For relief, the parents request direct payment to iBrain, retroactively to July 9, 2018, which the parents assert includes academics in a 6:1+1 special class along with related services: five 60-minute sessions per week of individual OT and PT, four 60-minute sessions per week of individual speech-language therapy and one 60-minute session per week of speech-language therapy in a group, and two 60-minute sessions per week of assistive technology training and the provision.  The parents also request direct payment for a "Tobi Eye Gaze" AT device, a special assistive chair, a 1:1 paraprofessional during the school day, and transportation accommodations including limited travel time (60 minutes), a wheelchair-accessible vehicle, air conditioning, a flexible pick-up and drop-off schedule, and a paraprofessional's assistance during transport.

In an answer, the district generally denies the parents' allegations and argues that the IHO's interim decision be upheld.  The district argues that there is no right to pendency when the parents unilaterally removed the student from the pendency placement at iHope and chose to enroll the student at iBrain simply because the parents desired a different school.  The district further argues that the parents are seeking to create a new legal standard in arguing that "it was the [district's] responsibility to secure [the student] a seat at a school, iHope for example" and incorrectly cite to M.O. v. New York City Department of Education, 793 F.3d 236, 244 (2d Cir. 2015), for the proposition that the district "has an obligation to secure a private placement at a private school."  The district maintains that M.O. involved a FAPE determination and should not be read to impose an obligation on the district regarding a student's pendency placement as pendency was not at issue in that case.  The district also argues that iBrain cannot be considered the student's pendency placement because the parents failed to establish that the programs at iHope and iBrain are substantially similar.  The district maintains that testimony from the director of special education at iBrain shows that the student was placed in a classroom with two 6:1+1 special classes at iBrain, "making the two programs substantially dissimilar."[5]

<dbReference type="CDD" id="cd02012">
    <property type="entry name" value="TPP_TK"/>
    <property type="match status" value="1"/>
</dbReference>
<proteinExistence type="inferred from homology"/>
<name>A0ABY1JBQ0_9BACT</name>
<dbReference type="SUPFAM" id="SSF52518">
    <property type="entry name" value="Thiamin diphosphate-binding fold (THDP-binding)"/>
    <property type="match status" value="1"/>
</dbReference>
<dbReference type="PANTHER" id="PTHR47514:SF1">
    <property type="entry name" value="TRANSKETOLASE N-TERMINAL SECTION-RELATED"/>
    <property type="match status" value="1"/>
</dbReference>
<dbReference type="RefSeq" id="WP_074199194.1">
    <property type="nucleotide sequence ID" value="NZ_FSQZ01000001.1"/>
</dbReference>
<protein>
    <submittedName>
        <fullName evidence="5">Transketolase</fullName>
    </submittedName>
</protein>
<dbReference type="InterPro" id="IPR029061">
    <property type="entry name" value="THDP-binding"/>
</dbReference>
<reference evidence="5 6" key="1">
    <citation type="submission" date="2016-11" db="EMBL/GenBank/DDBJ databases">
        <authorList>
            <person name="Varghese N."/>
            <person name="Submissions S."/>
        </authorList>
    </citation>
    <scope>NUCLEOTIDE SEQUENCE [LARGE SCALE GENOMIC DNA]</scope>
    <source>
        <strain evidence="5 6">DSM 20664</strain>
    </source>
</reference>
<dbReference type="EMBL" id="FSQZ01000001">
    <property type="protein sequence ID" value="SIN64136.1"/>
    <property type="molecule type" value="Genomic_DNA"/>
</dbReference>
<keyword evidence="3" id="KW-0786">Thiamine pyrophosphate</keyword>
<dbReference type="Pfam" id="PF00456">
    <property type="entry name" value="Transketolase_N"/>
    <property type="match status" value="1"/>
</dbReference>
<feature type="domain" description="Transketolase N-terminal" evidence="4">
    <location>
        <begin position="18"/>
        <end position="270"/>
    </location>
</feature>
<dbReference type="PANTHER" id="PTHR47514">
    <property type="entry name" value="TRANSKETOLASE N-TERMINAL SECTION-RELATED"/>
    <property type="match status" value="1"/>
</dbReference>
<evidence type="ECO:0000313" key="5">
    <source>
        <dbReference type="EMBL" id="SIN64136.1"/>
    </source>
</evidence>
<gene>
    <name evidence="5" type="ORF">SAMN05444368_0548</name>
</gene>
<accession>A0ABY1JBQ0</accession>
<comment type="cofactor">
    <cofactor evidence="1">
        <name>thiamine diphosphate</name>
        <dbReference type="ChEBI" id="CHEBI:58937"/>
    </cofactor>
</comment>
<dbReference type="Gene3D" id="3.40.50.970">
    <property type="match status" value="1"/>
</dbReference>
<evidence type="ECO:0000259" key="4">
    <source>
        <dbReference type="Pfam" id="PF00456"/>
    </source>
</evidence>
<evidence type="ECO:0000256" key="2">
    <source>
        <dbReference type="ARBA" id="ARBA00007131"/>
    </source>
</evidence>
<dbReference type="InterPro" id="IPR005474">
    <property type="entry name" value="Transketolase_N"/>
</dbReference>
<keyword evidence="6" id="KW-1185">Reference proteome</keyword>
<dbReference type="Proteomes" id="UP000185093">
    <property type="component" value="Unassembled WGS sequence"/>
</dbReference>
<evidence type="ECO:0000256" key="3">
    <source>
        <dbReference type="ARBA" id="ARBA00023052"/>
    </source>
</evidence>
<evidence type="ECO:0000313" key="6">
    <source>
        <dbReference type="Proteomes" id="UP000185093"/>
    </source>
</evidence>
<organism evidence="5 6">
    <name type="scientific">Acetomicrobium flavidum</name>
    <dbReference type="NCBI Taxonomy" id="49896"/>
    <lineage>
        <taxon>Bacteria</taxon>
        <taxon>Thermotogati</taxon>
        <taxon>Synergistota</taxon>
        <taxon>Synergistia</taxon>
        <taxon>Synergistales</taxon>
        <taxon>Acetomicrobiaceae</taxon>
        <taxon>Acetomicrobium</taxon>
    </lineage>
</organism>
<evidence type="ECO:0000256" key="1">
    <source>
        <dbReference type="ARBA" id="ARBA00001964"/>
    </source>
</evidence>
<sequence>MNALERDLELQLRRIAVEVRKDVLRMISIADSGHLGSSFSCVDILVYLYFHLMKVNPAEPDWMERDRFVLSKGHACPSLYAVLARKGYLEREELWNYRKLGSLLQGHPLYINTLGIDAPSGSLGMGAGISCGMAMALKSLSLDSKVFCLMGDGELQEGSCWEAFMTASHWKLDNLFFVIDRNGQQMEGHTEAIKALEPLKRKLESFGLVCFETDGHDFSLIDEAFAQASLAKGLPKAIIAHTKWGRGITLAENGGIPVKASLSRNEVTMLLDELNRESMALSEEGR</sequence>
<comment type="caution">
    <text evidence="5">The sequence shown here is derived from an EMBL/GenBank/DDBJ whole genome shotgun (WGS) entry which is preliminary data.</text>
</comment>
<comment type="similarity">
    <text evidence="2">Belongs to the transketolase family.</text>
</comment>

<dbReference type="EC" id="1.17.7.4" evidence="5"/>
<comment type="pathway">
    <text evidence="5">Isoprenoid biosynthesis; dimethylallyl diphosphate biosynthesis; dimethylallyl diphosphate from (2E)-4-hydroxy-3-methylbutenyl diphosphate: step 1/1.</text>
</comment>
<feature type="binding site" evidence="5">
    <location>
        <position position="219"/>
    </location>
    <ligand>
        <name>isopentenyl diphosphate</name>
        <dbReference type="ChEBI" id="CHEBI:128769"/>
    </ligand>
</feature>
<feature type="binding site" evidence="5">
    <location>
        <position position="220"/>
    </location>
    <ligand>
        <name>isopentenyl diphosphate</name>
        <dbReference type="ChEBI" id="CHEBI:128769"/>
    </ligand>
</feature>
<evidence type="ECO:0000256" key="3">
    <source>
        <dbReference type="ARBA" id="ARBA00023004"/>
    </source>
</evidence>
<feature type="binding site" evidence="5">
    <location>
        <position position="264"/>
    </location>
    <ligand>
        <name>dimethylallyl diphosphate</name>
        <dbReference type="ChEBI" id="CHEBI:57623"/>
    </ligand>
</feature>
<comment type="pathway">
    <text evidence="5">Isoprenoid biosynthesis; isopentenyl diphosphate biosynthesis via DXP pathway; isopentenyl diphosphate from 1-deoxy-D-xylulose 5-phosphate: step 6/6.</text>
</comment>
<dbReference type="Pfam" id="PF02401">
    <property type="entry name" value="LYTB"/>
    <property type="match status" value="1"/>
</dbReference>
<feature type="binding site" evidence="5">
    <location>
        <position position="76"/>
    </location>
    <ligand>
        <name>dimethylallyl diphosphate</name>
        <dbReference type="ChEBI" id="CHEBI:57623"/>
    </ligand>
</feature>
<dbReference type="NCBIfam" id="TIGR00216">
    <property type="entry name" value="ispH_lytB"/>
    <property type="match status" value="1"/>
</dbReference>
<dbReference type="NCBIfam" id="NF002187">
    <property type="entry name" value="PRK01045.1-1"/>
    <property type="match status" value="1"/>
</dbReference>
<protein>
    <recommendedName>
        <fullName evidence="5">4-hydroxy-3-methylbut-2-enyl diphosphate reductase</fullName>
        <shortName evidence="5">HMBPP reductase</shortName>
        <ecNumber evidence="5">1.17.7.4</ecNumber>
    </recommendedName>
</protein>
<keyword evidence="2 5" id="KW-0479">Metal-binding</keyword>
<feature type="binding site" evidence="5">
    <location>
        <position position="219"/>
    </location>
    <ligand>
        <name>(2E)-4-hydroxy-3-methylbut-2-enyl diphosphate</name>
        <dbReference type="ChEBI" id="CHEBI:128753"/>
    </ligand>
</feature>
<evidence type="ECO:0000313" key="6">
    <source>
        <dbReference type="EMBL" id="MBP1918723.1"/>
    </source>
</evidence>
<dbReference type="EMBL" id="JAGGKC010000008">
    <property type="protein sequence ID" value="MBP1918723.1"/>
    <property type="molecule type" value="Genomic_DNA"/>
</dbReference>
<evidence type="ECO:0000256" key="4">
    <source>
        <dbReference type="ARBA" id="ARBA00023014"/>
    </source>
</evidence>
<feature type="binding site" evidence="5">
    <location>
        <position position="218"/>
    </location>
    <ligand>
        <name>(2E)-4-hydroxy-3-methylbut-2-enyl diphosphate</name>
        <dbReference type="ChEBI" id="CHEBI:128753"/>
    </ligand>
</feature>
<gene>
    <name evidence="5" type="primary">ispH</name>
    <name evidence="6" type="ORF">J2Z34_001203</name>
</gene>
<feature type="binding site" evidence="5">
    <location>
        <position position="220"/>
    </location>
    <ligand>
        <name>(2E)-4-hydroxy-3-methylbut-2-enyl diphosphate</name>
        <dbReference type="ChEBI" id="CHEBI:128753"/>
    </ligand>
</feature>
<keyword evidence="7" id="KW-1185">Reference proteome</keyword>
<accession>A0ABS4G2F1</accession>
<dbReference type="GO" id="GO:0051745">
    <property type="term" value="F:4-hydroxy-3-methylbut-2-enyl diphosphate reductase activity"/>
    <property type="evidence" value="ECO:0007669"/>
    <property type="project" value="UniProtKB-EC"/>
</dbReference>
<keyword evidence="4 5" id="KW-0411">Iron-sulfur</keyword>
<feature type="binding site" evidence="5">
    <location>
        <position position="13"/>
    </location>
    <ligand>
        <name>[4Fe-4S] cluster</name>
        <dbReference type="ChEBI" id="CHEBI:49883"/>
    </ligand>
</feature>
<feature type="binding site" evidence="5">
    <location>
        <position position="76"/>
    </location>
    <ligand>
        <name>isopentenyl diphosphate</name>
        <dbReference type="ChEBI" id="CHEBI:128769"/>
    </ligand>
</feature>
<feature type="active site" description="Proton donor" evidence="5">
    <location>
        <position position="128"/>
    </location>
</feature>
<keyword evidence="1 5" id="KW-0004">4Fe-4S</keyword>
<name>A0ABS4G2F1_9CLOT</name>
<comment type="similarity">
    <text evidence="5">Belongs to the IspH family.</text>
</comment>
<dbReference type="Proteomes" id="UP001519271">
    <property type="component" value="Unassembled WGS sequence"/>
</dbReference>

In a reply, the parents respond to the assertions made in the district's answer, largely by rearguing the claims set forth in the request for review, which is beyond the permissible scope of a reply as permitted by State regulation (see 8 NYCRR 279.6[a]).

V. Applicable Standards